The genealogy of Jesus is an important part of Matthew’s birth narrative. Like Advent, it prepares us for the news of the birth itself.
Matthew includes some scandalous entries in this litany of ancestry. Matthew breaks tradition by introducing Tamar, a woman, into the list. Tamar, disguised as a prostitute, tricked her father-in-law, Judah, into impregnating her. The fruit of this encounter is one of the ancestors of Jesus. Rahab, another prostitute, is listed as the father of Boaz, who was an ancestor of Jesus. The mother of Solomon, an ancestor of Jesus, is identified as the former wife of Uriah rather than by her name Bathsheba. Matthew calls attention to the scandal that led to that union.
Matthew wants us to be ready when later in the chapter we learn that Mary turns up pregnant before she and Joseph had cohabitated. The angel gives Joseph the rest of the story, and all is well. It is unlikely, however, that the rest of the community was as understanding. Indeed, one of the early attacks on the church by the enemies of the faith was the assertion that Jesus was illegitimate.
Six years ago I was leading a class for African immigrant pastors living in Italy, and we were discussing Matthew’s intentionally controversial genealogy. We moved on to discuss how Jesus associated with some controversial, even scandalous, people (Matthew 9:9-13). This, of course, did not play well with many of Jesus’ contemporaries.
The pastors began to discuss how do they, as church leaders, handle situations where women working in prostitution participate in the life of their churches. How do they mediate the controversy when these women don’t have appropriately modest clothing for worship? How can they as leaders, guide their churches to be true to the values espoused in the Bible and still welcome everyone in the spirit of the ministry Jesus practiced? This was their struggle.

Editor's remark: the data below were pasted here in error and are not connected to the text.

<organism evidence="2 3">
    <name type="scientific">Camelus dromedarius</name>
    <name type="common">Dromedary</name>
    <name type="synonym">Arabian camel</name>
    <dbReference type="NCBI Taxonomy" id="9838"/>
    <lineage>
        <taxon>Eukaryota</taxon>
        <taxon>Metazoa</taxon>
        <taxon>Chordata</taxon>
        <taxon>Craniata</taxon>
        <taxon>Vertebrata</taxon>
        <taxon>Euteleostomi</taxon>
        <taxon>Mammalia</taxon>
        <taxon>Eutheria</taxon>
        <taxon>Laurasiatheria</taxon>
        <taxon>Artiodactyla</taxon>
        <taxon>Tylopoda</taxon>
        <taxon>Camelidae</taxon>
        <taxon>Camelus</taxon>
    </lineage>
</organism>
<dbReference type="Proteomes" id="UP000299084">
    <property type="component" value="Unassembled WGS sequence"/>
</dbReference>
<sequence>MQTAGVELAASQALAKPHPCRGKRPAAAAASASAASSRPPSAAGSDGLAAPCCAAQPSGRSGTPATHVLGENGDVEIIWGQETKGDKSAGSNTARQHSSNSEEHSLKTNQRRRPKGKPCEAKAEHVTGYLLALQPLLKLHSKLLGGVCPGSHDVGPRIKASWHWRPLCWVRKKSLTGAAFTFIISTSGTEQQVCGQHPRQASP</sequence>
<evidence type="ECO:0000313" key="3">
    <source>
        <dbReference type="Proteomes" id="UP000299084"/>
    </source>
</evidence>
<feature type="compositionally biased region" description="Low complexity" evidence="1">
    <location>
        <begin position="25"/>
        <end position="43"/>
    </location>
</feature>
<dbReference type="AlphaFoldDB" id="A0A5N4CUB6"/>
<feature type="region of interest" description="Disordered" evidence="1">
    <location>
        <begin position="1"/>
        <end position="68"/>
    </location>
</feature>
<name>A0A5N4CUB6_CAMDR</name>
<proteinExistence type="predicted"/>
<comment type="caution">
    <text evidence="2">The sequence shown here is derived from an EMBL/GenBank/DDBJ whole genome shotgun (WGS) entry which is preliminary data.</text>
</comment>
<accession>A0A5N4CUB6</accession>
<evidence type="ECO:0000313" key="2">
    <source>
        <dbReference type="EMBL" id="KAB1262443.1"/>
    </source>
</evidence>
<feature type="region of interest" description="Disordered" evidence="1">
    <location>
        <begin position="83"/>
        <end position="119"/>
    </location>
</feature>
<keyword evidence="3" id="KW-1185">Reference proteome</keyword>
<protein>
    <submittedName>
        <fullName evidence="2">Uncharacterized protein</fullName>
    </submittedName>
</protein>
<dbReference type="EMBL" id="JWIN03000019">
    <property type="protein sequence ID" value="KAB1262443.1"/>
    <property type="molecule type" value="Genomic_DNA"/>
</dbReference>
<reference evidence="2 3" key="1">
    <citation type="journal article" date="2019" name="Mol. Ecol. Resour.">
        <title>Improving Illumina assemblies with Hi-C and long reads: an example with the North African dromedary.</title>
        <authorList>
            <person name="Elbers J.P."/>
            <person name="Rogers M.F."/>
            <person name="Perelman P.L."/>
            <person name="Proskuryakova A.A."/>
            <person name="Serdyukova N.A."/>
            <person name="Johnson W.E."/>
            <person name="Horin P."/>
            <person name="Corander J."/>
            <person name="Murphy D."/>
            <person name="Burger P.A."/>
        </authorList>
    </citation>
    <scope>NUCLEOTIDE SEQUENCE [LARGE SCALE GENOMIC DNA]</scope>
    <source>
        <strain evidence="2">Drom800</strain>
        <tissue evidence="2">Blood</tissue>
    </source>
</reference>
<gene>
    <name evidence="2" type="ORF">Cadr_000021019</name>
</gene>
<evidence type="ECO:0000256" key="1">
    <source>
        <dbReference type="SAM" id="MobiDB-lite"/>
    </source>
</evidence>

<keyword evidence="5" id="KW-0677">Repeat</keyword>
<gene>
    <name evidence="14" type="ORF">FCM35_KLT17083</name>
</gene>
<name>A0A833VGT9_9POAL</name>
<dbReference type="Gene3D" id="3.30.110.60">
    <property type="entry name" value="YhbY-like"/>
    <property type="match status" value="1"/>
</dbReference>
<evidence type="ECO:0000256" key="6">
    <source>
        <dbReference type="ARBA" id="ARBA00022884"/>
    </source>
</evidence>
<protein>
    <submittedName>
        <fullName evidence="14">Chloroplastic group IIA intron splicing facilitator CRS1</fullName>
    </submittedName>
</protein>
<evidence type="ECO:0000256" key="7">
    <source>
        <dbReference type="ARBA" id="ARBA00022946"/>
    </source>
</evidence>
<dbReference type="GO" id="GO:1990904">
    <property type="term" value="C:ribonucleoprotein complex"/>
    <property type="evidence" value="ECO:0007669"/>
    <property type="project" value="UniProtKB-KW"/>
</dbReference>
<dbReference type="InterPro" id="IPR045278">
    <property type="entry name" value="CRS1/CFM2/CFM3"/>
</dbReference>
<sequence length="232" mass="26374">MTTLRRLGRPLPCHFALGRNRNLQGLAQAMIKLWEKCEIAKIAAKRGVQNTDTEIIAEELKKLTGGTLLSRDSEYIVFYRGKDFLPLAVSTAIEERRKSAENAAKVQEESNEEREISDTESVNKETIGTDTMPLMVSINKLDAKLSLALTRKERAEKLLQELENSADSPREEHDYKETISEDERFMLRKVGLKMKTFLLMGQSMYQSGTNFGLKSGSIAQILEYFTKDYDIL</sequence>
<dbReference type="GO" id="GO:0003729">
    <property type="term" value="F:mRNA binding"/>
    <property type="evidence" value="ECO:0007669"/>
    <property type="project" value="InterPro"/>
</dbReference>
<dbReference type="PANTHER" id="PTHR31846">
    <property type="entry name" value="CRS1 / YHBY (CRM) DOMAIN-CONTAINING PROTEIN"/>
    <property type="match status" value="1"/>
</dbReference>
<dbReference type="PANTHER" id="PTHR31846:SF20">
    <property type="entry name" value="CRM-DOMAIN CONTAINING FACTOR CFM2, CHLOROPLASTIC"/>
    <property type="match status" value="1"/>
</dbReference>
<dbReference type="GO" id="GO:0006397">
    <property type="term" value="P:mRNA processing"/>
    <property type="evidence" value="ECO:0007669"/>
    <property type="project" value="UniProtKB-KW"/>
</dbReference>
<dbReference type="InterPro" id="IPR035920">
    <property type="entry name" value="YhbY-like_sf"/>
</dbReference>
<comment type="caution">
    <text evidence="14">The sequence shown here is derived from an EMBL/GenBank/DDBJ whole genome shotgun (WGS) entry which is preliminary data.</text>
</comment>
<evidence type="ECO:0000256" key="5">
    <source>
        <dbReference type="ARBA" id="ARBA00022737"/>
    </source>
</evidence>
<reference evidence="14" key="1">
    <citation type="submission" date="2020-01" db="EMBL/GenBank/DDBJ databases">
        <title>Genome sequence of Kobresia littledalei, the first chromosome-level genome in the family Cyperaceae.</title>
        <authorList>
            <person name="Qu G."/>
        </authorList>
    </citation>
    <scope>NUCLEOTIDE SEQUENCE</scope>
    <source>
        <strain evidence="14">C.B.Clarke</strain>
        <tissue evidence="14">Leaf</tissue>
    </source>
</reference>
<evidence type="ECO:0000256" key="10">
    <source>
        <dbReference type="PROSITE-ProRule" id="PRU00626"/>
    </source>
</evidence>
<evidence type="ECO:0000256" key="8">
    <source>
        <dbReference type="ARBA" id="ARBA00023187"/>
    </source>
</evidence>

I was speechless (not a frequent occurrence). Genealogies (certainly some of the least-inspiring sections of scripture) from an ancient and foreign world were sparking among these contemporary pastors the very questions that Matthew hoped to spark among the first generation of Christians as they tried to figure out what it meant for them to be followers of Jesus. I was impressed by the time transcending power of the Gospel, by the universal appeal of the stories we have inherited in our scriptures.
At this time of year, we celebrate the birth of Jesus. We proclaim him Lord of heaven and earth. Can these ancient stories still hold power and relevance? Yes they can, even the genealogies.
We have incredible stories to tell, stories that transform people and reshape communities. This is what we do in our churches; we tell these great stories. Let the story wash over you anew this Advent and do with you what it will.
Jim KelseyExecutive Minister—American Baptist Churches of New York State